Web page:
Domain Driven Design: Entities, Value Objects, Aggregates and Roots with JPA (Part 2)
Detour: Why use JPA in this demo?
For the purposes of this demo JPA is an officially supported part of the Java ecosystem and is a mature and well documented Java-to-relational mapping tool. Yes it has a number of quirks. If you fight it your probably going to loose (your mind). If you learn how to do the basics and don’t deviate from that it can be a used as a rapid application tool to support an agile TDD build on Java against a relational datbase.
Why is JPA not universally loved? I would say that it is not because JPA isn’t a serious bit of technology that has had a huge amount of investment in it. It is because of the famous object to relational impedance mis-match. Scala programmers will say that the problem is actually that mutable OO is a concept with many traps and limited utility making persisence hard but that is an entire topic in it’s own.
A lot of developers think that working with an RDBM isn’t at all agile. Yet you can have JPA create tables into an in-memory java database for Unit testing as you write the code. That is pretty agile. This demo code does exactly that. It is then only a matter of packaging and deploying a different configuration pointing your application at a beefy industrial database server. I worked on a few projects that ran into very few differences in behaviour between an in-memory Java RDBMS and the commercial database server. Why?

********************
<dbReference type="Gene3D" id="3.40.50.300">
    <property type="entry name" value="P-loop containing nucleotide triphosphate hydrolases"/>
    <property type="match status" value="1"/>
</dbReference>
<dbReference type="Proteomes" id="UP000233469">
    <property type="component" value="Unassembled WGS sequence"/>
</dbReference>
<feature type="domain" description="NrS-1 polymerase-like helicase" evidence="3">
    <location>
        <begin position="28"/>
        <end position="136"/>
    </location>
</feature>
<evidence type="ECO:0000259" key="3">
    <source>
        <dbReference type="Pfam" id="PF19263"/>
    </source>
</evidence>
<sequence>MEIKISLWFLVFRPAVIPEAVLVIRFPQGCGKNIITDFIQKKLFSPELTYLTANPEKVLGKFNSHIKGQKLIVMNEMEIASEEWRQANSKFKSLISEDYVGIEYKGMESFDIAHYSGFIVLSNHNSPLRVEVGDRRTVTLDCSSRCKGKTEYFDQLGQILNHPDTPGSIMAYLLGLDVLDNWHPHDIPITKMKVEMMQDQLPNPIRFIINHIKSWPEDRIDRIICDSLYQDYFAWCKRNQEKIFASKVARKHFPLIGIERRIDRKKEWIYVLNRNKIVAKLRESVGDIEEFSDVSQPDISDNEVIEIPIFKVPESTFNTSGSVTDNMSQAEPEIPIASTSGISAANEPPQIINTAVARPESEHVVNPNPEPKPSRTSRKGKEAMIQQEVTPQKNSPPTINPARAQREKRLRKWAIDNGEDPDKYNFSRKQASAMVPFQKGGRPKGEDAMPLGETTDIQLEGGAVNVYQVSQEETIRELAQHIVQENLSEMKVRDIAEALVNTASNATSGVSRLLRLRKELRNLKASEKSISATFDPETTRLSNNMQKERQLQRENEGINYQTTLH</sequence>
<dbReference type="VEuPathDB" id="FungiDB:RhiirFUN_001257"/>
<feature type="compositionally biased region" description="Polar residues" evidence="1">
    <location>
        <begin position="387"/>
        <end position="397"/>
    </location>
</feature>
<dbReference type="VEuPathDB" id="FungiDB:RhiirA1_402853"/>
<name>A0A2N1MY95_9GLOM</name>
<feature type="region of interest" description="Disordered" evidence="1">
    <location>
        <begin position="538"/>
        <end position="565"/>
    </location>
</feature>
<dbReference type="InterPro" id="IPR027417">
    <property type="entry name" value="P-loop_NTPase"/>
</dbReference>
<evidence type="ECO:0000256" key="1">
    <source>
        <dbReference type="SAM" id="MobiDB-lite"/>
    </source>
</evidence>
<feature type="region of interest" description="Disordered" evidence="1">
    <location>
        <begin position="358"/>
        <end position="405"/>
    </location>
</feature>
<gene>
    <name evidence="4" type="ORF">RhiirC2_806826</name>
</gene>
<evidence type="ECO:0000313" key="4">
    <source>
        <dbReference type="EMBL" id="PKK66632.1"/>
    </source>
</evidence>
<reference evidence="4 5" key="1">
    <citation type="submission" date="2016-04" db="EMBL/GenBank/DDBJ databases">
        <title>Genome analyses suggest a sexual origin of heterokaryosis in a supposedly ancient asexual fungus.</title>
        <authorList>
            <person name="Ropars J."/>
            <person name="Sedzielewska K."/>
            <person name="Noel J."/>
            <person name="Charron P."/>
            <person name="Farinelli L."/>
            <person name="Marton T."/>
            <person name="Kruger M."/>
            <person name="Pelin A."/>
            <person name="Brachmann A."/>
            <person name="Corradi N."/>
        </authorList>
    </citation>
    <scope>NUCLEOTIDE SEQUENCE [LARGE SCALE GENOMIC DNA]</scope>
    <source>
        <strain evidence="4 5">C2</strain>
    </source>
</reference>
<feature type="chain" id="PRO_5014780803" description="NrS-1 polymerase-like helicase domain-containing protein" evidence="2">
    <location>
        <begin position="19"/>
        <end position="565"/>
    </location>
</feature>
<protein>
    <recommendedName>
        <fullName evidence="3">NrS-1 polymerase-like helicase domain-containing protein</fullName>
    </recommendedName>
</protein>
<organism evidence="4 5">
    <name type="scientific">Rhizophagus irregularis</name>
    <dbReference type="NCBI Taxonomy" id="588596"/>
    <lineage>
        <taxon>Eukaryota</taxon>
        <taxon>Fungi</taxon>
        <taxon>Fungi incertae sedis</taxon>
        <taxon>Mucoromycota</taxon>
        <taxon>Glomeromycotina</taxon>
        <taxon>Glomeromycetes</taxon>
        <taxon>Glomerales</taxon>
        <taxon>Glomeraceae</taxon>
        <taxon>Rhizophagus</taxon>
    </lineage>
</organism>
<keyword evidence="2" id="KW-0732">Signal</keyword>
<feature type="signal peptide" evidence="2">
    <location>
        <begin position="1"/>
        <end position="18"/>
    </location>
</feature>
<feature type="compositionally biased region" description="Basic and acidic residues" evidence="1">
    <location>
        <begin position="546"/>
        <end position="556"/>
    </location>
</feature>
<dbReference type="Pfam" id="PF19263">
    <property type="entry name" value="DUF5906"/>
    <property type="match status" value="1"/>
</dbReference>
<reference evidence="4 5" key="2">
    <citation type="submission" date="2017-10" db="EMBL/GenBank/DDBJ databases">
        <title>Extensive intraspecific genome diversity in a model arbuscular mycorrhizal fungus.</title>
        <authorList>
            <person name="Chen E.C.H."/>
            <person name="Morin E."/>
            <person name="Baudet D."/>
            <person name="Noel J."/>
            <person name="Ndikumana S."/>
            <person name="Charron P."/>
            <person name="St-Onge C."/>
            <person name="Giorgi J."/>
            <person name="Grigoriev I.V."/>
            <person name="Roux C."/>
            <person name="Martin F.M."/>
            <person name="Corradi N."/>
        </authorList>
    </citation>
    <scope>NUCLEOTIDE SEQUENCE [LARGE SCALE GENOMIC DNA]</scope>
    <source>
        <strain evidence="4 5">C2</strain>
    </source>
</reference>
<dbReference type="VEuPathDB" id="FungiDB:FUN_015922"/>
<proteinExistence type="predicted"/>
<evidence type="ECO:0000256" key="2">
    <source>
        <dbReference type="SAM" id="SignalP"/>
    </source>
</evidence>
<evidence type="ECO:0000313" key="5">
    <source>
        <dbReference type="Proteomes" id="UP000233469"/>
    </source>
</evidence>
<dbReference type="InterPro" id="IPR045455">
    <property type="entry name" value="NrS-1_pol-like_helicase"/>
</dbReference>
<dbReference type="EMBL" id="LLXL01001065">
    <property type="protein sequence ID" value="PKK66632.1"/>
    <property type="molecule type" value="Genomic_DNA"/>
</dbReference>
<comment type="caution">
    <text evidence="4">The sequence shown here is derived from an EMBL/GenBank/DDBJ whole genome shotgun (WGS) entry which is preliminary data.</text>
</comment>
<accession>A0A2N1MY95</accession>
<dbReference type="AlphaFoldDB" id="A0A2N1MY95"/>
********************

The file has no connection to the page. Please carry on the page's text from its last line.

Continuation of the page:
Because SQL and JPA are both very mature and google usually has the answer to any differences between products. The agility of fast test turnaround on new customer logic with full test coverage of database access is a guaranteed to save you days of time. In my experience the gains more the justifies the efforts of setting things up to unit test against an in-memory database.
Also if there is any ugliness due to our use of JPA then we can use that to illustrate a point in this demo: that the database and its mapping is an implementation detail that should be hidden from code that uses our object model. So the ugliness isn’t exposed to users of the entities it is kept as an hidden implementation detail. The sample code does this by lumping each root entity into its own package with a minimal public API.
In the next post we will discuss that the demo project is a rich domain library, that is front-end agnostic, and that should not be shared between teams or projects.